To our dear church communicators,
We love working with you. You all are some of the kindest, most dedicated, sharpest tacks in the church leadership box. You promote the purpose of the church daily in your work. You feel the pulse of the church at all times, and you’re always willing to go the extra mile.
But you seem a little stressed!
All of those event promotions, social media posts, and “extra mile” tasks can wait for just a few minutes––because we need to talk. It’s time to grab a Diet Coke or start a new pot of coffee. We need to release a little tension. Let’s sit down and tell some stories of our people. You know what I’m talking about, all those things we communicators stress about. All. Day. Long.
There’s really no better way to start the day than with a laugh. We wrote this open letter to church communicators about recognizing (and chuckling at) the speed bumps in your day:
1. You noticed a typo or misspelling in a message you wrote:
Those little mistakes might make you relate to the littlest Huxtable, but you can’t let them get you down. To err is human, but focus on the 99.9% of it that worked. To help prevent future misspellings, jot down the tricky word on a notepad on your desk––and have it at-the-ready whenever you’re proofreading a message. It’s a spelling safety net! Or try reading sentences backwards. You’ll notice everything!
2. You got last-minute edits or requests past deadlines:
This may be one of the most frustrating problems with having your hands in many pots of the church. Of course we understand about emergencies, and we both know you’re dedicated to the church and will do what needs to be done––last-minute or not––but consider an alternative: Every project you touch should have deadlines. Deny a small request that came in after the deadline just once. This might be all you need to show your time is serious, valuable, and must be respected by all members of the church. They’ll learn the lesson, and make the deadline next time!
3. You mastered a new Photoshop tool without a tutorial:
That sweet, sweet feeling of success! Life is a constant journey of learning, and you’re never too “experienced” to run out of new things to learn. Especially in church communications, you need to be like a chameleon to adapting to software updates and new features. Every time you nail a new skill, your church grows another branch.
4. You had to cover a no-show volunteer’s shift after a long day:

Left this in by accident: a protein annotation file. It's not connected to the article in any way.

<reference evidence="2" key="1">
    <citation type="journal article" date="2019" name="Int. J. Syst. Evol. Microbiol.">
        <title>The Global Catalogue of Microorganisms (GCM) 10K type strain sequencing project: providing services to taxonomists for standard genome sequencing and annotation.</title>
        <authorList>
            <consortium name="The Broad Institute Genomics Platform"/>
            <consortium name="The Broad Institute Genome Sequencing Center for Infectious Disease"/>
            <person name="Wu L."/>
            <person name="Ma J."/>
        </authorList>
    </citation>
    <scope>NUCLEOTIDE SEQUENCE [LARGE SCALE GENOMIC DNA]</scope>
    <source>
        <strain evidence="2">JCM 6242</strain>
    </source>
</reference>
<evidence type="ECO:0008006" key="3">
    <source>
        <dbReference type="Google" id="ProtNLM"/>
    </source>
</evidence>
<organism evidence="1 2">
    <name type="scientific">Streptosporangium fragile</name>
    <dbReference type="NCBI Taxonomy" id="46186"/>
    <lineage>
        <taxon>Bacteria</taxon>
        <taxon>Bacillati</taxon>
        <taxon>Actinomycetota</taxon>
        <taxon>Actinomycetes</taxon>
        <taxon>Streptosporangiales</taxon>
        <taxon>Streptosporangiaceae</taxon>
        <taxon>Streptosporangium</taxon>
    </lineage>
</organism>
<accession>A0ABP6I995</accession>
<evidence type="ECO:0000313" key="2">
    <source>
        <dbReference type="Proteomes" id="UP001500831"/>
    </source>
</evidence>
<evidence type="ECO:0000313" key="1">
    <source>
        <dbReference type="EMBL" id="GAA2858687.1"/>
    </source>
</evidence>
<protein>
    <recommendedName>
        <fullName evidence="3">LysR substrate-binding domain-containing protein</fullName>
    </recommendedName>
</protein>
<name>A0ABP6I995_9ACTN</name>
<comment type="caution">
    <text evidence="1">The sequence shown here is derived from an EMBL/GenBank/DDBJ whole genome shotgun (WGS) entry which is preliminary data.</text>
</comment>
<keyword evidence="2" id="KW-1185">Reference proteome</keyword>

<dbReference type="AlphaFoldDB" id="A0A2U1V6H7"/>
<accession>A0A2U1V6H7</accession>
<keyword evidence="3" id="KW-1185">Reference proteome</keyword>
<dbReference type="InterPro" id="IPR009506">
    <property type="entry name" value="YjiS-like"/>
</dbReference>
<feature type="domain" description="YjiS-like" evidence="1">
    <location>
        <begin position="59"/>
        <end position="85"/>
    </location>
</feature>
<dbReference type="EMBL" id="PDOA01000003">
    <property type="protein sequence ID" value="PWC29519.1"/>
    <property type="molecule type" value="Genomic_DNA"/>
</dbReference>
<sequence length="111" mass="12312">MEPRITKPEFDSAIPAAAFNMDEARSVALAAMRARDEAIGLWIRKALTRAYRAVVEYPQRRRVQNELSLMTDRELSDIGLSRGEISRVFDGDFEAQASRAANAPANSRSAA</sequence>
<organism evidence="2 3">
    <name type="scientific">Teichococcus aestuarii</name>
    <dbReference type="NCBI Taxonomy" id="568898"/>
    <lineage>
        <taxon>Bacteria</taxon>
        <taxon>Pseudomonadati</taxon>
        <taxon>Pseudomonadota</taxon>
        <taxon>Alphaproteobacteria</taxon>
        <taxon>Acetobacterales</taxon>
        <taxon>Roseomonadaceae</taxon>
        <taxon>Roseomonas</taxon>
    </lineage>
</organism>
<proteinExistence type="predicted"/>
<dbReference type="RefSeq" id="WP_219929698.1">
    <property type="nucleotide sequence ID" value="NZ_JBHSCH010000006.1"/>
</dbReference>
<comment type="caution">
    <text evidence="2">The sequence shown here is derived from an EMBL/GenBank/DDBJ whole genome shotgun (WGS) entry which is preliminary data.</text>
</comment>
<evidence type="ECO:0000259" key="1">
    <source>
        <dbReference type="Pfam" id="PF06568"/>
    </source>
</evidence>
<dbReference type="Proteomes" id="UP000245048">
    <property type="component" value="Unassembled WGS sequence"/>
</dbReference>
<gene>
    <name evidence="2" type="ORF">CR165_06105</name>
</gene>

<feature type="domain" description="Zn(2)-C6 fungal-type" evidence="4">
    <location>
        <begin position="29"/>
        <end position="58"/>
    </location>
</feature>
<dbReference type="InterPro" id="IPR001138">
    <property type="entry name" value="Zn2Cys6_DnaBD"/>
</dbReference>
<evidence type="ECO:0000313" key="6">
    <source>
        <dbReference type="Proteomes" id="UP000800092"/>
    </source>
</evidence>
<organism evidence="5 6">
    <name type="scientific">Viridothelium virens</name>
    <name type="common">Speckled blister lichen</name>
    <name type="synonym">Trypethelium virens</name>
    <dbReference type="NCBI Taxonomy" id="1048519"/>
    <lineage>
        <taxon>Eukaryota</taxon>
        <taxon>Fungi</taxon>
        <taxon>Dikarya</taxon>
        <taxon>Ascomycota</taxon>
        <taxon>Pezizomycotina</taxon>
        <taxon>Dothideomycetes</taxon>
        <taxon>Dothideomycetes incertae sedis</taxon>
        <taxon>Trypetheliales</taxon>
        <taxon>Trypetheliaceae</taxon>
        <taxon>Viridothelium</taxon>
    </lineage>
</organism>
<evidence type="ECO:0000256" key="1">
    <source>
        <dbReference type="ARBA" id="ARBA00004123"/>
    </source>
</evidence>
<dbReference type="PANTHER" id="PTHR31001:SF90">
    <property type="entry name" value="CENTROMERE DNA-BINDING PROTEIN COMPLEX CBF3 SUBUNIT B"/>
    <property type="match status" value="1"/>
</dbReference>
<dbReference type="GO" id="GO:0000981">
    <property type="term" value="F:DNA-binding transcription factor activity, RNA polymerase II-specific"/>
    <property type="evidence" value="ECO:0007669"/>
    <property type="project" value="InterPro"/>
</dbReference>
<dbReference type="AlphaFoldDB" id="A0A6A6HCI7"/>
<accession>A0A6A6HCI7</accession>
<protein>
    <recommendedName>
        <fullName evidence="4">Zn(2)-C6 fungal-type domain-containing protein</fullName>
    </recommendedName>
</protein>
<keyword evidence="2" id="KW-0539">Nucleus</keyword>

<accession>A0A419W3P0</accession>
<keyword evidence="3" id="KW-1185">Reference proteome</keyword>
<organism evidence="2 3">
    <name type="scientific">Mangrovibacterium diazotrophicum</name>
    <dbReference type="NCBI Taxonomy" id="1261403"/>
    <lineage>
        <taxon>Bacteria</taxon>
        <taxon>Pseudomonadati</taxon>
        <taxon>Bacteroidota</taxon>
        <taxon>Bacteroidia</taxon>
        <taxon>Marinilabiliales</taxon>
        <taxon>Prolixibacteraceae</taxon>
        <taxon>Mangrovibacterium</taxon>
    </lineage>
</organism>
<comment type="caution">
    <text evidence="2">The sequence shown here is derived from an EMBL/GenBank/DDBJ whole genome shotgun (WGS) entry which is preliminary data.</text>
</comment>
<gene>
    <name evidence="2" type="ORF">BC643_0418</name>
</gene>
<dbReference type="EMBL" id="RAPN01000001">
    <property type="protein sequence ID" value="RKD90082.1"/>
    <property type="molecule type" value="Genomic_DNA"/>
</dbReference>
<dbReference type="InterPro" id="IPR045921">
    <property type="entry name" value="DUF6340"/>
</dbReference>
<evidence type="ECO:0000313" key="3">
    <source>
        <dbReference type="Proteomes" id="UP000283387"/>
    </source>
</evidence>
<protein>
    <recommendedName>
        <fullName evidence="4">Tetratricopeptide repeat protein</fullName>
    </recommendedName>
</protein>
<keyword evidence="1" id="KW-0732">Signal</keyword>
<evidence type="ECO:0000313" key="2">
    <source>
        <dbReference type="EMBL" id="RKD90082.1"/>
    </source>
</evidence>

Friday night bulletin-folding? No problem. Recruit the kids! While it’s not fun being hung out to dry, you simply can’t jump to conclusions as to why a volunteer missed their shift. That’s a slippery slope, and you’re better off being a good sport about it. If this really becomes a recurring problem with specific volunteers, hold a conversation with them about preventing future missed shifts. Do you need to set up better communications? Is there a way to set up an emergency volunteer list so that you’re not always the one filling in? Keep it rational, supportive, and honest.
5. Someone asked you to produce a communication from a meeting you weren’t invited to:
One of our team members, AJ, had years of experience working in church communications before joining Ekklesia 360––and this was his biggest pet peeve. Writers, designers, and PR managers know just how hard it can be to create content without context. It’s like working backward to build a car from spare parts. The best way to express your frustration is to tell the requesting team member just that. Say you need context, and ask them to repeat the relevant information from the meeting with you before you can start. This, combined with asking for future invitations to all pertinent meetings, should push them to make sure you’re in the loop right away next time.
6. You got through a Sunday service without a hiccup:
Let’s stop and celebrate this awesome moment! It’s not often that a weekend goes smoothly, but when it does––man, isn’t that the best feeling in the world? This is a tribute to your dedication. I know you work hard, and it totally paid off.
7. You got your inbox down to 0 (even if just for a moment):
Have you actually ever done this? Oh my, please share your life-saving secrets! Nothing feels better than a blissfully empty inbox. While it’s a rare thing to happen when you work in busy church communications, it can happen when you’re on a roll. You just have to believe (and find a little spare time).
8. You had time to celebrate a Sunday service with the whole church, simply as a member:
This calls for “the Carlton.” Ultimately, you work for the church because you love it. You love the sense of community around it, and you’ll do whatever it takes to help it grow and become closer to Jesus. But sometimes, that means you don’t get to participate like a “normal” member. You need to make time for your personal worship, and that includes being included in as many services and events as possible, just like everyone else in the church. It’ll sure make you do a happy dance!
Your role in the church is essential and important. You matter, and we love working with amazing, supportive people like you. We’re all in this together––good times, bad times, and funny times.
We hope you grow in your career and overcome some of the obstacles church communicators frequently face. We’re rooting for you. And, we’re here to laugh with you.
Love,The Ekklesia 360 team
Arm yourself with tools to make it easier for your church to reach its communication goals. See the 7 tools every communicator needs to use in our eBook, The Church Communicator's Survival Guide: 7 Tools to Use Every Day.